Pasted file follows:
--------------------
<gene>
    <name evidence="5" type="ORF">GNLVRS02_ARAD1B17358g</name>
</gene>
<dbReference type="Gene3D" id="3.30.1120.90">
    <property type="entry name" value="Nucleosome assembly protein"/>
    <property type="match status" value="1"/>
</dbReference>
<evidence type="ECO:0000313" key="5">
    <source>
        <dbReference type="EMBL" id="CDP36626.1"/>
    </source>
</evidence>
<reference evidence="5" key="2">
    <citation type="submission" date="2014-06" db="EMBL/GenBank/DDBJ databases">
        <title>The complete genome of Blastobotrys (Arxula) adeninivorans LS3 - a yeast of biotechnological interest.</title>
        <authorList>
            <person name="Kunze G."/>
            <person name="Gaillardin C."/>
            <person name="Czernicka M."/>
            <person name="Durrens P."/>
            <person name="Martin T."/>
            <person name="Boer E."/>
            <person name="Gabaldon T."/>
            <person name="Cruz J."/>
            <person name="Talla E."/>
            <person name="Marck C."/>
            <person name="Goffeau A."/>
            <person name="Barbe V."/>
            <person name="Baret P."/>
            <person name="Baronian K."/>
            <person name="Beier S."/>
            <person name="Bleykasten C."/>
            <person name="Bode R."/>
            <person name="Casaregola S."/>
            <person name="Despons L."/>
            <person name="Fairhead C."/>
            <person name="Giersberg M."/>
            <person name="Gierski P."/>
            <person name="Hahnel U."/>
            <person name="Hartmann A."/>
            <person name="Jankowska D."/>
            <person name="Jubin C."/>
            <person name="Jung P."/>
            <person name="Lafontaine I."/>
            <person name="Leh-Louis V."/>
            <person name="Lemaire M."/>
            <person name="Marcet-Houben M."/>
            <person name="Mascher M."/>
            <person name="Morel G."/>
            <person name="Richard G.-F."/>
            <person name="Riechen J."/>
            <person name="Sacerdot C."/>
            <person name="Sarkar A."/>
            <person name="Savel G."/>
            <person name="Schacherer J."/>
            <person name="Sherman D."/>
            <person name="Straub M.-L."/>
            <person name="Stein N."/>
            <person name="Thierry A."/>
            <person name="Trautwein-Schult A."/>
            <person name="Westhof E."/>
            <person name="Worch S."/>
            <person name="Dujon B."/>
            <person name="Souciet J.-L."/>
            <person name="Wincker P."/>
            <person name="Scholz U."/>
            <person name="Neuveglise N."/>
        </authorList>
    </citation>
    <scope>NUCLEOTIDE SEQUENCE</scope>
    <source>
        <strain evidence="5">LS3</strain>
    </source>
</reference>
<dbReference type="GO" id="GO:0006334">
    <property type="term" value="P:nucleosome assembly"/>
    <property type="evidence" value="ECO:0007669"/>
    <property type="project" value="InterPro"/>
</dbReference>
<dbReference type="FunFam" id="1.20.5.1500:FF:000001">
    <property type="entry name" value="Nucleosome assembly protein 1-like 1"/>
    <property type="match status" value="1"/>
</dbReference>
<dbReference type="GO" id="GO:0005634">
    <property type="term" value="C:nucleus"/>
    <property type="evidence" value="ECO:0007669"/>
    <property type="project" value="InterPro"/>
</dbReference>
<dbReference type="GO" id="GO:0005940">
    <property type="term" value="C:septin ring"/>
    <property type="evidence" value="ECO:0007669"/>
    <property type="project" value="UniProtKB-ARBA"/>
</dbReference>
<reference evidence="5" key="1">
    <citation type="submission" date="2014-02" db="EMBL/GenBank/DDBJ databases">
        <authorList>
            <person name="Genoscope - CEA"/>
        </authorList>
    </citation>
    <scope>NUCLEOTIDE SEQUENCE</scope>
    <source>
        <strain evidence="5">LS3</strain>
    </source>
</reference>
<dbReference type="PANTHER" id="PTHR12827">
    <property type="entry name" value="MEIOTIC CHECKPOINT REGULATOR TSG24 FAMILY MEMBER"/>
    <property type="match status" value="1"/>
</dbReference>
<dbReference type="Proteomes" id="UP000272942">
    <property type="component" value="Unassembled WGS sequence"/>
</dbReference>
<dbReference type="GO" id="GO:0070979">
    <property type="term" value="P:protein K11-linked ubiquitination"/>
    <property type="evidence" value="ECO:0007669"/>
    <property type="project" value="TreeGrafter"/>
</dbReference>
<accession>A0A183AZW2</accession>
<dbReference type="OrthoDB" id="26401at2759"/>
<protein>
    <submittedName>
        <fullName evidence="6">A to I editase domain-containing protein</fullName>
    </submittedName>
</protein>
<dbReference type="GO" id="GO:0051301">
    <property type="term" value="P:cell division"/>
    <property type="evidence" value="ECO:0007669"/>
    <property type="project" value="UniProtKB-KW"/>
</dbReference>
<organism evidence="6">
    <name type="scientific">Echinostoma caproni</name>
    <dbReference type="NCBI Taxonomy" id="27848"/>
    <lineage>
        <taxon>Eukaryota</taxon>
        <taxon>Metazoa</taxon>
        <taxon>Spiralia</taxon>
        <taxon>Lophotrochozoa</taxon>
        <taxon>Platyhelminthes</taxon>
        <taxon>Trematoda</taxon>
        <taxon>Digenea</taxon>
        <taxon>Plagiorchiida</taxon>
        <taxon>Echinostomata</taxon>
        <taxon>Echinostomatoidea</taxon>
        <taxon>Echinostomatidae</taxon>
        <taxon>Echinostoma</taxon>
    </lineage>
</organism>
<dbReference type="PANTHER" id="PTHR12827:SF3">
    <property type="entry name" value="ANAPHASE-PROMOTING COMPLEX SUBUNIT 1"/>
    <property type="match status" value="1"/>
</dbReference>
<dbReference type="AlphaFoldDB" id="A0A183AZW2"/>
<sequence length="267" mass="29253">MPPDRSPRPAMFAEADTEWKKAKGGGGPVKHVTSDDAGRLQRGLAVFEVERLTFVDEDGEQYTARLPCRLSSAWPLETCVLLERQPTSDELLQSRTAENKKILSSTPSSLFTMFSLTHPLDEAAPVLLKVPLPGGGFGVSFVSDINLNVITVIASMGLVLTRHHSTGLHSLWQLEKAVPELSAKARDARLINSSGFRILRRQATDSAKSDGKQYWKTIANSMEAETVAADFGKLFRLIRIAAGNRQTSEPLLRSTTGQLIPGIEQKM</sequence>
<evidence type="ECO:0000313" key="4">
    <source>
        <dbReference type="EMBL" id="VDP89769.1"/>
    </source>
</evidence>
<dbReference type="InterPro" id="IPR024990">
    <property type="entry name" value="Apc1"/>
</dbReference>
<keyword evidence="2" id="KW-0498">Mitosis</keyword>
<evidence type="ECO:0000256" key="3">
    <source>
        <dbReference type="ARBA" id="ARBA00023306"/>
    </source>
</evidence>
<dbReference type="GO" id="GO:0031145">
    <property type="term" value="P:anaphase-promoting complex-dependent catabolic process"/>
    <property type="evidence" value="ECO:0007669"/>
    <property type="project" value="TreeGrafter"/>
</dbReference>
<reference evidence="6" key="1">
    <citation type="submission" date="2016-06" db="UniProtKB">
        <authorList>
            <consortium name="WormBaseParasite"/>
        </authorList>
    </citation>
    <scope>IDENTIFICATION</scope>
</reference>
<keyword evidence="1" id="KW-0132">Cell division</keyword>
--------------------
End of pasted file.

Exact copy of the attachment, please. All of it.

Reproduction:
<gene>
    <name evidence="5" type="ORF">GNLVRS02_ARAD1B17358g</name>
</gene>
<dbReference type="Gene3D" id="3.30.1120.90">
    <property type="entry name" value="Nucleosome assembly protein"/>
    <property type="match status" value="1"/>
</dbReference>
<evidence type="ECO:0000313" key="5">
    <source>
        <dbReference type="EMBL" id="CDP36626.1"/>
    </source>
</evidence>
<reference evidence="5" key="2">
    <citation type="submission" date="2014-06" db="EMBL/GenBank/DDBJ databases">
        <title>The complete genome of Blastobotrys (Arxula) adeninivorans LS3 - a yeast of biotechnological interest.</title>
        <authorList>
            <person name="Kunze G."/>
            <person name="Gaillardin C."/>
            <person name="Czernicka M."/>
            <person name="Durrens P."/>
            <person name="Martin T."/>
            <person name="Boer E."/>
            <person name="Gabaldon T."/>
            <person name="Cruz J."/>
            <person name="Talla E."/>
            <person name="Marck C."/>
            <person name="Goffeau A."/>
            <person name="Barbe V."/>
            <person name="Baret P."/>
            <person name="Baronian K."/>
            <person name="Beier S."/>
            <person name="Bleykasten C."/>
            <person name="Bode R."/>
            <person name="Casaregola S."/>
            <person name="Despons L."/>
            <person name="Fairhead C."/>
            <person name="Giersberg M."/>
            <person name="Gierski P."/>
            <person name="Hahnel U."/>
            <person name="Hartmann A."/>
            <person name="Jankowska D."/>
            <person name="Jubin C."/>
            <person name="Jung P."/>
            <person name="Lafontaine I."/>
            <person name="Leh-Louis V."/>
            <person name="Lemaire M."/>
            <person name="Marcet-Houben M."/>
            <person name="Mascher M."/>
            <person name="Morel G."/>
            <person name="Richard G.-F."/>
            <person name="Riechen J."/>
            <person name="Sacerdot C."/>
            <person name="Sarkar A."/>
            <person name="Savel G."/>
            <person name="Schacherer J."/>
            <person name="Sherman D."/>
            <person name="Straub M.-L."/>
            <person name="Stein N."/>
            <person name="Thierry A."/>
            <person name="Trautwein-Schult A."/>
            <person name="Westhof E."/>
            <person name="Worch S."/>
            <person name="Dujon B."/>
            <person name="Souciet J.-L."/>
            <person name="Wincker P."/>
            <person name="Scholz U."/>
            <person name="Neuveglise N."/>
        </authorList>
    </citation>
    <scope>NUCLEOTIDE SEQUENCE</scope>
    <source>
        <strain evidence="5">LS3</strain>
    </source>
</reference>
<dbReference type="GO" id="GO:0006334">
    <property type="term" value="P:nucleosome assembly"/>
    <property type="evidence" value="ECO:0007669"/>
    <property type="project" value="InterPro"/>
</dbReference>
<dbReference type="FunFam" id="1.20.5.1500:FF:000001">
    <property type="entry name" value="Nucleosome assembly protein 1-like 1"/>
    <property type="match status" value="1"/>
</dbReference>
<dbReference type="GO" id="GO:0005634">
    <property type="term" value="C:nucleus"/>
    <property type="evidence" value="ECO:0007669"/>
    <property type="project" value="InterPro"/>
</dbReference>
<dbReference type="GO" id="GO:0005940">
    <property type="term" value="C:septin ring"/>
    <property type="evidence" value="ECO:0007669"/>
    <property type="project" value="UniProtKB-ARBA"/>
</dbReference>
<reference evidence="5" key="1">
    <citation type="submission" date="2014-02" db="EMBL/GenBank/DDBJ databases">
        <authorList>
            <person name="Genoscope - CEA"/>
        </authorList>
    </citation>
    <scope>NUCLEOTIDE SEQUENCE</scope>
    <source>
        <strain evidence="5">LS3</strain>
    </source>
</reference>
<dbReference type="PANTHER" id="PTHR12827">
    <property type="entry name" value="MEIOTIC CHECKPOINT REGULATOR TSG24 FAMILY MEMBER"/>
    <property type="match status" value="1"/>
</dbReference>
<dbReference type="Proteomes" id="UP000272942">
    <property type="component" value="Unassembled WGS sequence"/>
</dbReference>
<dbReference type="GO" id="GO:0070979">
    <property type="term" value="P:protein K11-linked ubiquitination"/>
    <property type="evidence" value="ECO:0007669"/>
    <property type="project" value="TreeGrafter"/>
</dbReference>
<accession>A0A183AZW2</accession>
<dbReference type="OrthoDB" id="26401at2759"/>
<protein>
    <submittedName>
        <fullName evidence="6">A to I editase domain-containing protein</fullName>
    </submittedName>
</protein>
<dbReference type="GO" id="GO:0051301">
    <property type="term" value="P:cell division"/>
    <property type="evidence" value="ECO:0007669"/>
    <property type="project" value="UniProtKB-KW"/>
</dbReference>
<organism evidence="6">
    <name type="scientific">Echinostoma caproni</name>
    <dbReference type="NCBI Taxonomy" id="27848"/>
    <lineage>
        <taxon>Eukaryota</taxon>
        <taxon>Metazoa</taxon>
        <taxon>Spiralia</taxon>
        <taxon>Lophotrochozoa</taxon>
        <taxon>Platyhelminthes</taxon>
        <taxon>Trematoda</taxon>
        <taxon>Digenea</taxon>
        <taxon>Plagiorchiida</taxon>
        <taxon>Echinostomata</taxon>
        <taxon>Echinostomatoidea</taxon>
        <taxon>Echinostomatidae</taxon>
        <taxon>Echinostoma</taxon>
    </lineage>
</organism>
<dbReference type="PANTHER" id="PTHR12827:SF3">
    <property type="entry name" value="ANAPHASE-PROMOTING COMPLEX SUBUNIT 1"/>
    <property type="match status" value="1"/>
</dbReference>
<dbReference type="AlphaFoldDB" id="A0A183AZW2"/>
<sequence length="267" mass="29253">MPPDRSPRPAMFAEADTEWKKAKGGGGPVKHVTSDDAGRLQRGLAVFEVERLTFVDEDGEQYTARLPCRLSSAWPLETCVLLERQPTSDELLQSRTAENKKILSSTPSSLFTMFSLTHPLDEAAPVLLKVPLPGGGFGVSFVSDINLNVITVIASMGLVLTRHHSTGLHSLWQLEKAVPELSAKARDARLINSSGFRILRRQATDSAKSDGKQYWKTIANSMEAETVAADFGKLFRLIRIAAGNRQTSEPLLRSTTGQLIPGIEQKM</sequence>
<evidence type="ECO:0000313" key="4">
    <source>
        <dbReference type="EMBL" id="VDP89769.1"/>
    </source>
</evidence>
<dbReference type="InterPro" id="IPR024990">
    <property type="entry name" value="Apc1"/>
</dbReference>
<keyword evidence="2" id="KW-0498">Mitosis</keyword>
<evidence type="ECO:0000256" key="3">
    <source>
        <dbReference type="ARBA" id="ARBA00023306"/>
    </source>
</evidence>
<dbReference type="GO" id="GO:0031145">
    <property type="term" value="P:anaphase-promoting complex-dependent catabolic process"/>
    <property type="evidence" value="ECO:0007669"/>
    <property type="project" value="TreeGrafter"/>
</dbReference>
<reference evidence="6" key="1">
    <citation type="submission" date="2016-06" db="UniProtKB">
        <authorList>
            <consortium name="WormBaseParasite"/>
        </authorList>
    </citation>
    <scope>IDENTIFICATION</scope>
</reference>
<keyword evidence="1" id="KW-0132">Cell division</keyword>